This guy obviously thinks that everyone in the world, especially women think short men are so inferior that they have to compensate for their height. Yes, there is a major bias against short men but he said that every time you see a short man with a good looking woman he has money. This is simply not true.
Webmaster's note: Please refer to KTN video on short men. (Videos page)
Joe - I felt privileged to be part of your 11/27/09 broadcast. Solidarity is important, and I'm very impressed by what you're doing, and enthusiastic about the direction your efforts are taking lately.
Hello, I'm a 23 years old, 5'4" French man old. So please don't blame me about my English.
Five years ago, I was a shit; bad at school, I found myself ugly and though I don't deserve to live. I react myself, nobody help me
Today, I'm in an engineering school.
I've been searching deep inside my personal story to find why I was feeling so bad . . .
And guess what, if I fixed a lot of problem with my parents, I could not lie anymore: I feel bad because I'm short, because the society make me feel bad about my height.
And as you said, it's an horrible problem.
You cannot defend yourself: "oh, is so sensitive".
It's not a problem: "You just have a lack of confidence"
And at last, you can't be agressive, you will be blame for that!
The unconsciouce discrimination is the perfect expression, the one I was searching to explain my problem. Now I know, that if a part of the problem is inside me, another part (the biggest one?) is outside of me . . . Thanks for your essays, now I know that I'm not alone, and I understand that the best thing I can do is to respect myself.
Women is a big issue: It's so hard to be rejected, or just feel that she look at you with contempt, because you're not tall enought to be "a real man"! I think it's not tomorrow that women will change their judgement . . .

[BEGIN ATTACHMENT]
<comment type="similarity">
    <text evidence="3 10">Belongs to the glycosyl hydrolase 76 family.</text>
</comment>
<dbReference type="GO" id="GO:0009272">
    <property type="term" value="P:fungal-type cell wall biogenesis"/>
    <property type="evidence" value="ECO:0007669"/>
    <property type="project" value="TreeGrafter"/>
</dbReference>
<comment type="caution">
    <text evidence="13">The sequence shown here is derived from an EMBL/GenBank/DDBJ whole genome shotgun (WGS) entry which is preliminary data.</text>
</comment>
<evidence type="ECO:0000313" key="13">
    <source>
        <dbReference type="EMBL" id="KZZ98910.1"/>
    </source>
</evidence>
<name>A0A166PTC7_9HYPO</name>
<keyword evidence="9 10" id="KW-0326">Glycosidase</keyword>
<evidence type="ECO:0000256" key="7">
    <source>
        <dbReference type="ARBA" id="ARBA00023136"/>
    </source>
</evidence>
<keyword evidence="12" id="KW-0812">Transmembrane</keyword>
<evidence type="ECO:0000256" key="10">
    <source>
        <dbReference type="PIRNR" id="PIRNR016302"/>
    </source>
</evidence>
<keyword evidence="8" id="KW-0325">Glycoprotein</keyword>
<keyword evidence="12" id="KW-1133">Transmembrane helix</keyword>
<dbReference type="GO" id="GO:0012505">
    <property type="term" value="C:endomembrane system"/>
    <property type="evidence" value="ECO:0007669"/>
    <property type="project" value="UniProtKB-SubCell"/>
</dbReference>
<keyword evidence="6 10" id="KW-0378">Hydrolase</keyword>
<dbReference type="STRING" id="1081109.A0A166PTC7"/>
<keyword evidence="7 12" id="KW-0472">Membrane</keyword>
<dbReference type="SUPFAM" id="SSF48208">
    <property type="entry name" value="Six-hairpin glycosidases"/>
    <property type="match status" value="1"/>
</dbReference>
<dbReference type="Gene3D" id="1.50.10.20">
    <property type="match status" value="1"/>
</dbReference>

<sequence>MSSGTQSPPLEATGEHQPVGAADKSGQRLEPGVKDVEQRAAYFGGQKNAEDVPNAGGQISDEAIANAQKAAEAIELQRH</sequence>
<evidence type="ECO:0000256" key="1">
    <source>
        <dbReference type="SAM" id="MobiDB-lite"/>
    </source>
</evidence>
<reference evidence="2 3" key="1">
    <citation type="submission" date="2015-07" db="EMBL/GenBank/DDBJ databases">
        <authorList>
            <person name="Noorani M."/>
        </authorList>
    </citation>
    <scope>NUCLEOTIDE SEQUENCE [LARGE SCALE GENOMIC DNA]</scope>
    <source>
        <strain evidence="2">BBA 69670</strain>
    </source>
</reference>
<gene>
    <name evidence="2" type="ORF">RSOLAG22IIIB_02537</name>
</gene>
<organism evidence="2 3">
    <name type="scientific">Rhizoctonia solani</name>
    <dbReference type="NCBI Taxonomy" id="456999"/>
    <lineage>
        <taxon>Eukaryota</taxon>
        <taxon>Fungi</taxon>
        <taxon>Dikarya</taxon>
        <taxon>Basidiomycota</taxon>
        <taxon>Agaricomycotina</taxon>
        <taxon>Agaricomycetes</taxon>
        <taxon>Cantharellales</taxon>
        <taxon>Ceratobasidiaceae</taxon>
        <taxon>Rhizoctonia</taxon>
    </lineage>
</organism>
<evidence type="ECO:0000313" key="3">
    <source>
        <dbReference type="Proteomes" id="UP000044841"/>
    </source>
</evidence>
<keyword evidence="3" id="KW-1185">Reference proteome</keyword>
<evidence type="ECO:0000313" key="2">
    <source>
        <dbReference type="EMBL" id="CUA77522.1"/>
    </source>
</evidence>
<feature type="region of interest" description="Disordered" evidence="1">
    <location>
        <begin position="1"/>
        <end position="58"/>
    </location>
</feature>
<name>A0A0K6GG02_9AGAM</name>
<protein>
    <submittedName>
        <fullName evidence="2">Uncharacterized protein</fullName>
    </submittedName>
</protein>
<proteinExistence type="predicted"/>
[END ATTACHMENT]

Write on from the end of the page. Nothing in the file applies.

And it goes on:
I wold like to join you, what can I do to help you?
I just saw your BBC interview. You did well. Too bad they didn't give you more time to speak. They gave that other guy more time than you.
I just read your article on height discrimination and it really hit home. I'm a 5'5" high school teacher who is amused when taller students try to intimidate me. I quickly put them in their place and gain their respect. Been doing it for 20 years without a problem after the initial "let's get this out of the way now." My students learn they cannot intimidate me and there is an understanding
But administrators have been another problem over the years. I had one principal who constantly tried to intimidate and bully me. I know it was because of my height by sublte the language he used. Eventually I resigned. To this day he still interferes with my career.
I have also been my state's coach of the year for cross country as well as taking a team to the state finals 6 out of 8 years. When I started coaching at a new school the AD made so many comments about my height that I decided to stop coaching at the end of the school year. I finally had a sit down with him (he is 6'6" and black) and told him I was fed up with his derogatory comments about my height and reminded him that if I said anything about his race I could and should be fired. His response was "I was just kidding, that's how I am. I was just trying to lighten the mood." It seems like all I can do is walk away from the problems. The principal at the time (who has retired since) said "well, that's our Willie." I still teach at that school and enjoy it. Fortunately a few years after that I started coaching at a different school which appreciates what I do. I often wonder why the administrators at the school where I teach haven't asked me why I coach at a different school, especially with my qualifications. You'd think they'd want a former coach of the year.
Your explanation for why other short men would get offended when I bring up heightism makes sense. I just thought that other people might take solace in knowing that they are not alone in facing discrimination. Regarding my professor, yes he most definitely revealed that he is a heightist yesterday. It was quite a shock to me, too, because he described himself as being very liberal and often talks about social justice so I did not think he would be a heightist.
In answer to your question, I am partially Scandinavian. I am also part Welsh, which is where I am told my short stature comes from. My Welsh great-grandfather was 5'3 and as a result my mother is at 5'0. My father is 5'10 and that mixture with my mom's height gave me an even 5'5. It's usually very awkward when I visit my half-siblings who all range between 5'10 and 6'4 (their mother was 5'10 also), and I usually get one of their friends asking me "What happened to you? Why are you so small when your siblings are normal sized?" when they see me :/